History and Organization
In 1989, Gary Dotson became the first person to be exonerated through DNA testing, which proved that he did not commit the rape for which he had been convicted. Since then, 305 Americans have been exonerated based on DNA testing, and hundreds more have been exonerated based on other conclusive evidence of innocence. This wave of exonerations has fostered a new awareness among policymakers and the public that the criminal justice system is failing at one of its most critical functions: the reliable conviction of the guilty and exoneration of the innocent.
In 2000, a group of District of Columbia attorneys concluded that recent, high-profile exonerations in this region signaled shortcomings in our area's criminal justice systems that required local response. They formed the Mid-Atlantic Innocence Project (MAIP) to identify and correct wrongful convictions in the District of Columbia, Maryland, and Virginia and to advocate for systemic changes that can prevent these injustices from happening in the future. Working with pro bono lawyers, private investigators, and affiliated classes or clinics at six area law schools, MAIP provides investigative and legal assistance to indigent prisoners whose innocence can be proven by DNA testing or by other newly discovered evidence.
For the first several years of its existence, MAIP was a shoestring operation, working with a volunteer Executive Director or only one employee for nearly six years. Despite this lack of resources, in 2001, MAIP secured the DNA exoneration of Marvin Anderson, a wrongfully convicted Virginia man who had served 15 years in prison for a rape he did not commit. In 2005, MAIP released A Vision for Justice, a report of the Innocence Commission of Virginia (ICVA). The ICVA investigated 11 Virginia cases in which innocent persons had been convicted and exonerated, analyzed the causes of those wrongful convictions, and recommended reforms to Virginia law designed to prevent such convictions from occurring in the future.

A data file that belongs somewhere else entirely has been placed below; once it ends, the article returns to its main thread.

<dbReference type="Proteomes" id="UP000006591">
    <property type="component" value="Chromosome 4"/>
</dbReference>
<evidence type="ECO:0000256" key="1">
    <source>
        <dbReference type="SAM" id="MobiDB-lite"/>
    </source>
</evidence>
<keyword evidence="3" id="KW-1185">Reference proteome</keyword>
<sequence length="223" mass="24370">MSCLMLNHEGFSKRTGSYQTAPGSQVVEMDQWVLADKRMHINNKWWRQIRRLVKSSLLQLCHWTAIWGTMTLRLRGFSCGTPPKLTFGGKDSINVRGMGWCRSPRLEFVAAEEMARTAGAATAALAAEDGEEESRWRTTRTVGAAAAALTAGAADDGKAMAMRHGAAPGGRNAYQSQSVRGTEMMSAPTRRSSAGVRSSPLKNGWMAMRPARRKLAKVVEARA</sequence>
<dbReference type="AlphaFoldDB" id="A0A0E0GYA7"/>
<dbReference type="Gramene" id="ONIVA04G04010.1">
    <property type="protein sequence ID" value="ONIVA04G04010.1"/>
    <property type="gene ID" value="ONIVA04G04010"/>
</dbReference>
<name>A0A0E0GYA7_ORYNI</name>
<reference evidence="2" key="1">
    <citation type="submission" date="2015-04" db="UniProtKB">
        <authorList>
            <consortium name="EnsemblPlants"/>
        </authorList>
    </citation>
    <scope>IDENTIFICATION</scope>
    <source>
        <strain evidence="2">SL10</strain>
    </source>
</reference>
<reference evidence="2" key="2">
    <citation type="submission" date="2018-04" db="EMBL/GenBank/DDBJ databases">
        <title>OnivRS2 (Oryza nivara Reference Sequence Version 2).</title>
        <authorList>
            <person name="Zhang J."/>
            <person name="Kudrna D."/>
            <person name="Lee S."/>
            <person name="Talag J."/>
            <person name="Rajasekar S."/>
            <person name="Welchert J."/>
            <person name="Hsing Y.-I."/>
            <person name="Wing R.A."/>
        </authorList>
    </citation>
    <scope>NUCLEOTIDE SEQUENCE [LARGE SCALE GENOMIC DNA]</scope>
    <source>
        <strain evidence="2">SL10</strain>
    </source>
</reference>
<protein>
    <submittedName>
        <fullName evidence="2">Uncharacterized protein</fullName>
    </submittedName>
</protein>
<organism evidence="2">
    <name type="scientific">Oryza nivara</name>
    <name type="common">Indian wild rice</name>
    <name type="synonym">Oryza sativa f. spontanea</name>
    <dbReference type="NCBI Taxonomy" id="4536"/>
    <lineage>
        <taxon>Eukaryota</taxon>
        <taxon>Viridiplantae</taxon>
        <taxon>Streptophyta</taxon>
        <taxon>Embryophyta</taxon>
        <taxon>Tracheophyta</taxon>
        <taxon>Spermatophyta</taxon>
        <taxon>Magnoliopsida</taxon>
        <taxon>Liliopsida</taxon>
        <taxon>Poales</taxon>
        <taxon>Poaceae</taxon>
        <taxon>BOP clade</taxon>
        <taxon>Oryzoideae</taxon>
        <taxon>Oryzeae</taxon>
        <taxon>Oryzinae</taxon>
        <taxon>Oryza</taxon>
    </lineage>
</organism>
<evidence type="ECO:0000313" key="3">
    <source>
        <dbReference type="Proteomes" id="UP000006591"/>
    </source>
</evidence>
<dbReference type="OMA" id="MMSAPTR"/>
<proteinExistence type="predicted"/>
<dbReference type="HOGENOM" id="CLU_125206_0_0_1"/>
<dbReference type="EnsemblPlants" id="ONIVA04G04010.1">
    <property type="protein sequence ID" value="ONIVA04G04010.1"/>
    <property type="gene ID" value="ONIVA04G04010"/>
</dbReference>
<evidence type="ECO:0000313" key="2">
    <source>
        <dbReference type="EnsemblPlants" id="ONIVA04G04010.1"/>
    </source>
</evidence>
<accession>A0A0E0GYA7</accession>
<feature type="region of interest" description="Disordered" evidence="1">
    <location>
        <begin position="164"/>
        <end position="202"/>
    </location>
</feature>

Over the past four years, MAIP has gradually professionalized its operations, hiring an Executive Director with extensive experience in the area of wrongful convictions in 2005 and an Assistant Director with several years of experience as an Assistant Federal Public Defender in 2006. In the past two years, we also have hired a Program Assistant and a Virginia DNA Staff Attorney. A larger staff has enabled MAIP to improve even more, and the organization has been involved in five exonerations in the past 15 months. We also have been involved in significant policy developments in Maryland involving eyewitness identification procedures, the videotaping of interrogations, and crime lab reform. Our increased professionalization also has led to the development of many new cases that may lead to exonerations in the next two years.
MAIP has received more than 6,000 requests for assistance from prisoners who claim they are innocent. That direct assistance is the core of MAIP's work and mission. MAIP's staff works with a screening committee of pro bono lawyers to carefully screen each request, determining: (1) whether the prisoner might be innocent; and (2) whether DNA testing or a factual investigation could prove that claim. Potentially meritorious cases are referred our affiliated law school programs or private investigators for investigation. When compelling evidence of innocence is uncovered, MAIP teams up with pro bono attorneys as co-counsel on each case.
MAIP also engages in policy and public education initiatives designed to encourage simple, commonsense reforms to improve the accuracy of the criminal justice system and to prevent future wrongful convictions. Over the past few years, MAIP's Executive Director has testified on behalf of legislation in Maryland that would mandate the electronic recording of all police interrogations; legislation in Maryland that would change procedures for conducting eyewitness lineups and photo arrays to make them more accurate; and legislation in the District of Columbia that would improve eyewitness identifications.